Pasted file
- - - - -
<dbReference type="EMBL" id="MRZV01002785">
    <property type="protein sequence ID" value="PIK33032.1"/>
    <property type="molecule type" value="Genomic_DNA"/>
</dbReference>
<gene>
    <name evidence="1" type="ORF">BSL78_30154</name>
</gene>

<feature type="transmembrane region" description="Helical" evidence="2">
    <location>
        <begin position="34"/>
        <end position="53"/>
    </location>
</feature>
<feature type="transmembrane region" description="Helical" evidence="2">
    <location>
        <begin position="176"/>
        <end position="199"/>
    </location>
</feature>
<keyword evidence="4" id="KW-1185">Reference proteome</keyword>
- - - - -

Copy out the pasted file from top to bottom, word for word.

<dbReference type="EMBL" id="MRZV01002785">
    <property type="protein sequence ID" value="PIK33032.1"/>
    <property type="molecule type" value="Genomic_DNA"/>
</dbReference>
<gene>
    <name evidence="1" type="ORF">BSL78_30154</name>
</gene>

<feature type="transmembrane region" description="Helical" evidence="2">
    <location>
        <begin position="34"/>
        <end position="53"/>
    </location>
</feature>
<feature type="transmembrane region" description="Helical" evidence="2">
    <location>
        <begin position="176"/>
        <end position="199"/>
    </location>
</feature>
<keyword evidence="4" id="KW-1185">Reference proteome</keyword>